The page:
The Leisure Society
Francois Archambault
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Buy *The Leisure Society* by Francois Archambault

The Leisure Society
Francois Archambault
Translated by Bobby Theodore
96 pages
September 2005
rated 5 of 5 possible stars
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In the opening act, we meet Peter and Mary ideal consumers who use their combined incomes to afford an elegant home and above-average lifestyle, including a baby boy and the impending adoption of a Chinese orphan.

To this self-indulgent couple, their problems are overwhelming: rising debt, an inability to quit smoking, an irritating baby who won’t stop crying, and an unsatisfactory friendship with their newly divorced best friend, Mark. They have invited Mark to dinner to tell him that they no longer want his friendship.

Equally childish, Peter and Mary pursue separate agendas, united in an unhealthy dependence for emotional reinforcement since neither seems capable of making decisions alone. They are defined by their infantile needs and shallow opinions of society’s expectations rather than any meaningful connection to the world at large: “We have some friends who lost their house. That got us in touch with poverty.”

When Mark arrives for dinner, he is accompanied by a “special friend” - the twenty-one-year-old Paula, a frequent but uncommitted sexual partner. The plan goes early awry in a confusion of intimate confessions and a growing sexual tension, Peter and Mary jockeying for emotional dominance of a situation that will leave the weaker to suffer in silence on the sidelines.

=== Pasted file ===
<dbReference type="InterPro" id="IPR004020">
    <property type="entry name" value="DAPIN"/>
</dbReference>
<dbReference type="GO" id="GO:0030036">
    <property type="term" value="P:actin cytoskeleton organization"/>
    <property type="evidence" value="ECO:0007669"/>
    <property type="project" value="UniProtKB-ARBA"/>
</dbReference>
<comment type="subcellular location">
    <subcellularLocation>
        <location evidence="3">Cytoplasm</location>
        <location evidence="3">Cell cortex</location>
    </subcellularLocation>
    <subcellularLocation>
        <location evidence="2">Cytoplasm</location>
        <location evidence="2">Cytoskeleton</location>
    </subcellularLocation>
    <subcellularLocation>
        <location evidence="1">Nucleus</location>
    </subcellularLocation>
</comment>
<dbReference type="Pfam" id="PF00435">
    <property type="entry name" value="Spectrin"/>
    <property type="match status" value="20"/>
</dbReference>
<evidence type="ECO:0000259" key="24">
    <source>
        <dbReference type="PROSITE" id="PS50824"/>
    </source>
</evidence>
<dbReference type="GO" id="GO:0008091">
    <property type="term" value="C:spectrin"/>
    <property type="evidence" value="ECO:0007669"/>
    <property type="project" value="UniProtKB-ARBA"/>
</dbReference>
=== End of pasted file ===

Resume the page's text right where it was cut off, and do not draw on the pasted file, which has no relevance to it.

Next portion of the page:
Peter, Mary and Mark reveal themselves as callous opportunists too immature for the parenthood they readily endorse and given to easy self-gratification. Even Paula is devoid of innocence, already corrupted by the casual physicality of her lifestyle: “I’ve only been drinking to get drunk for two or three years.”

In the final act, Peter and Mary come full circle, victims of their own faults, their early rebellions reduced to bleats of discontent. More encumbered than when they began, the couple stubbornly persists, propped up by expediency, ill-prepared to meet the future.

Fueled by alcohol and an increasing lack of inhibitions, The Leisure Society is a scathing indictment of Western society, instant gratification and the rampant consumerism that obliterates the human face of a generation driven to acquire while emoting a crackling dissatisfaction with life as they know it.

Originally published on Curled Up With A Good Book at © Luan Gaines, 2006

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